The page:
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Tried & True? Not for VOIP


As carriers migrate their TDM voice networks to VOIP, they may be tempted to take the course of perceived lowest risk by using their legacy equipment vendors to supply new gear. They shouldn't: Giving in to that temptation could have dire long-term consequences.

That stay-the-course vendor strategy is enticing on several levels. First, carriers don't have to add new vendors and, probably more importantly, new network management systems to their network. Most incumbent Class 5 TDM switch vendors can also update existing equipment piecemeal by adding new VOIP cards or chassis into existing racks, which means lines can be switched over from TDM to VOIP gradually. Of course, the incumbent TDM vendors also have an unparalleled knowledge of the existing network.

But carriers that deploy next-gen equipment based solely on past equipment buys could be making a serious and costly mistake.

The future network cost and service revenue implications of picking a mediocre Class 5 migration vendor are enormous. Incumbent network operators of all sizes must be prepared to bite the bullet, cap their legacy systems, and migrate to a multisource paradigm with new vendors, if existing suppliers aren't up to the task.

This is one of the key findings of VOIP: A Comprehensive Competitive Analysis of Softswitches, one of two new VOIP equipment reports now available from Heavy Reading. Along with its companion report – VOIP: A Comprehensive Competitive Analysis of Media Gateways – it delivers the most complete study of VOIP carrier equipment ever undertaken.

There are many shortcomings that can relegate a Class 5 migration vendor or its products to mediocrity. This is a market with high entry barriers, and some of these are product features and vendor characteristics that I call "table stakes": If you don't have them, you're not a player.

The obvious table stakes for softswitches include the usual suspects for carrier-grade products: NEBS or equivalent compliance and "five-nines" availability for the combination of all products and networks in the system design. To these is added new requirements for access by law enforcement officials, such as those enumerated in CALEA (the Communications Assistance for Law Enforcement Act).

The major intangible requirements for a vendor looking to be the prime contractor for a large telco Class 5 migration from TDM to VOIP softswitching include a sound knowledge of telephony, preferably built up over decades of experience. Obviously, incumbent vendors have this experience, but with the layoffs and downsizing of the major vendors in the last three years, coupled with the other companies that were used as OEM suppliers of telephony hardware and software, it's not as rare a commodity as might be expected.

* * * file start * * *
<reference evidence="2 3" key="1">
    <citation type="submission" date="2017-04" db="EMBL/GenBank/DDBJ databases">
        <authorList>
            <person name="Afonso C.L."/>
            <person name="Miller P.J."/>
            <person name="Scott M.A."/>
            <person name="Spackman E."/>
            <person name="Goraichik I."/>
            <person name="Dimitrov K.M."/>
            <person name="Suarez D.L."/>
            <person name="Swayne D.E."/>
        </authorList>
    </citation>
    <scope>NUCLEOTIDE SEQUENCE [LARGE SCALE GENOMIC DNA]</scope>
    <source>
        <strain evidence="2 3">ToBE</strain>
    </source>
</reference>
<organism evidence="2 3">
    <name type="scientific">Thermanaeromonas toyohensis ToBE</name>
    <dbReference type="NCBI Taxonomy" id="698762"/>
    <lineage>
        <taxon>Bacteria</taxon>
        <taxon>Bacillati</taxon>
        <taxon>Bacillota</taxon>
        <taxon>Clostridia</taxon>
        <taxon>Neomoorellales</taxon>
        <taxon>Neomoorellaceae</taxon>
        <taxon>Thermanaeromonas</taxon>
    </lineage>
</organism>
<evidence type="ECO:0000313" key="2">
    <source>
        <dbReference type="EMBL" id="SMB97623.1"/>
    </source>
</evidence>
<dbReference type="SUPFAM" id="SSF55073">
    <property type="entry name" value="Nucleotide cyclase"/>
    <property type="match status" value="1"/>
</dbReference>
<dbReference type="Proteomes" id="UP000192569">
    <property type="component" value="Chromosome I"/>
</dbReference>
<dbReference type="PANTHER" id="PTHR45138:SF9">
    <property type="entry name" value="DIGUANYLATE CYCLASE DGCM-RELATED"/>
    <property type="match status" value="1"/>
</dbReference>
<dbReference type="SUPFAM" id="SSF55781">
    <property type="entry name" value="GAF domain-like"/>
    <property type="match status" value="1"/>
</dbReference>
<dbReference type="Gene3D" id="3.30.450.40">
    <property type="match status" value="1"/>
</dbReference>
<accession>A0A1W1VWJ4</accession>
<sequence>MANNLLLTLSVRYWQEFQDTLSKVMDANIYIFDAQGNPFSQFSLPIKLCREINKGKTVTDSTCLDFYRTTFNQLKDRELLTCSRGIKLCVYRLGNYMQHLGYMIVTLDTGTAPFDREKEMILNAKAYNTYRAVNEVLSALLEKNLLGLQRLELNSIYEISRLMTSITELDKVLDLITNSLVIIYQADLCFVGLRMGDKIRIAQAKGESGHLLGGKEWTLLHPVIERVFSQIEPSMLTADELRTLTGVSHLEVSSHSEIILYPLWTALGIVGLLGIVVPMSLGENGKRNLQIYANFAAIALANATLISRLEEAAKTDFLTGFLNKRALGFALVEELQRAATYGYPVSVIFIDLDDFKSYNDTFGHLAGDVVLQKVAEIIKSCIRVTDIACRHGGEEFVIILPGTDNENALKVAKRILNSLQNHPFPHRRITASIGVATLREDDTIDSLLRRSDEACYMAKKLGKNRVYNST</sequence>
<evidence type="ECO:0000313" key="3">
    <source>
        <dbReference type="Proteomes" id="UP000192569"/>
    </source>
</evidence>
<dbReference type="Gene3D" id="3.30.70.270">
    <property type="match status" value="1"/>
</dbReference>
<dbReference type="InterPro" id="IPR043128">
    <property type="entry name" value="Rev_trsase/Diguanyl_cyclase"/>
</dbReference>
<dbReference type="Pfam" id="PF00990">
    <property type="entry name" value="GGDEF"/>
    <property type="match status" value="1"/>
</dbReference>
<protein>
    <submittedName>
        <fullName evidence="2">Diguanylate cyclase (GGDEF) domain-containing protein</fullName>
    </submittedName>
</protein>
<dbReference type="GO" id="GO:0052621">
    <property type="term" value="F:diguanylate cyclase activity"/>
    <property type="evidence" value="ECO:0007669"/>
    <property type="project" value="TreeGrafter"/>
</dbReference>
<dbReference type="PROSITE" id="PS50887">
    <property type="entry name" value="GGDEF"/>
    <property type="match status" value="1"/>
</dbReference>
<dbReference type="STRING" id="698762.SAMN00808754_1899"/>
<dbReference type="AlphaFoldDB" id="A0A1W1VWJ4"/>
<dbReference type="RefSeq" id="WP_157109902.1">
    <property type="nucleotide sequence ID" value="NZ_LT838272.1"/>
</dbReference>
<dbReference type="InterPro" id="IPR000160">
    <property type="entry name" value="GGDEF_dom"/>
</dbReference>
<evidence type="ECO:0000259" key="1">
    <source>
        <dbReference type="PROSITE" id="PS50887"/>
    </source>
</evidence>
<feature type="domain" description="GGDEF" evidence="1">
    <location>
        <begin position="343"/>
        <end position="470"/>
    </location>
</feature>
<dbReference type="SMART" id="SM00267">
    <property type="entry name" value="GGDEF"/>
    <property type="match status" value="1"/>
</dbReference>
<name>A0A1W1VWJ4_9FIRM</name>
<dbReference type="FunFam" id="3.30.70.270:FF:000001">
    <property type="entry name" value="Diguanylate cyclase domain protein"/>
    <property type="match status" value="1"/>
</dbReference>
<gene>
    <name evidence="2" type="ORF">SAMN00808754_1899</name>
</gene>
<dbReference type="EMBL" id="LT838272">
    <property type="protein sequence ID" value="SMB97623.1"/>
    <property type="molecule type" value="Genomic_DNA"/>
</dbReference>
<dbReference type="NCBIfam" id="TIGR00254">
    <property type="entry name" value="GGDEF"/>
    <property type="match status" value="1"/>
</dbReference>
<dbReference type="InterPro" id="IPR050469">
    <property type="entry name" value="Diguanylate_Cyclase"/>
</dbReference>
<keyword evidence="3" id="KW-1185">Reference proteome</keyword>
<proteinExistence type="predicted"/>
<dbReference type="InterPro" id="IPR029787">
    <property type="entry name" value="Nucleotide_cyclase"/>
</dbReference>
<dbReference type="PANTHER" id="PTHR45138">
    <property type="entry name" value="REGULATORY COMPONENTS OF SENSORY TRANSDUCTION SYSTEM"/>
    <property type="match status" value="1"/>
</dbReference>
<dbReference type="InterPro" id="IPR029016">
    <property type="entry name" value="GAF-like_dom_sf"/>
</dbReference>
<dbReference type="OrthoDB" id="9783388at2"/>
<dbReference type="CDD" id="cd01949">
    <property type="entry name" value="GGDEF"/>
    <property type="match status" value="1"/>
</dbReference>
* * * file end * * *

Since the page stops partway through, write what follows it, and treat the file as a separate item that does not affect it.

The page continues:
The key migration vendor also needs to be financially stable, so that the VOIP products that are new today can still be supported and maintained for years to come. Again, most incumbents meet this requirement.

For incumbents, the devil of VOIP mediocrity is in the product details. The combination of softswitches and media gateways must provide and support the services that carriers want to offer to their customers. Most ILECs now deploy more than 300 CLASS (Custom Local Area Signaling Service) services, such as call waiting and call forwarding, and more than 200 Centrex services, such as hosted PBX. They want to continue these services, but they also need to be looking for innovative new services that will increase revenue. Our competitive analysis of softswitch products shows that some legacy vendors aren't doing a particularly good job on the innovation front.

Operators should insist on multisourced and interoperating products, so that Vendor A's softswitch works with Vendor B's media gateways, and so that between them they can still support legacy and new services. Other key details include line density, call-processing capability, scaleability, protocol support, and codec support. This is where some incumbent vendors fall down.

In analyzing vendor VOIP strategies, I tried to make the comparisons as realistic as possible, using a simple network architecture but stretching the requirements and nailing down many parameters to ensure a level playing field and no cheating. For distributed softswitches, I set the network target at a demanding 1 million access lines.

For media gateways there were other challenging metrics, with some of my favorite "per cubic foot" measures being used to avoid doubt about chassis and rack claims. For softswitches, these metrics include subscribers handled per cubic foot, maximum BHCA (busy-hour call attempts), calls set up per second, and number of simultaneous calls handled. For media gateways, key metrics include number of lines per cubic foot, number of T1/E1s, and simultaneous calls handled.

After performing all of these checks and comparisons, it may well turn out that your incumbent TDM switch vendor does offer a solid migration path from Class 5 to VOIP: There are many good vendors and products out there. However, any carrier that simply puts its future network into the hands of its legacy vendor without doing due diligence could end up paying for that mistake with its very existence.

— Graham Beniston, Analyst at Large, Heavy Reading

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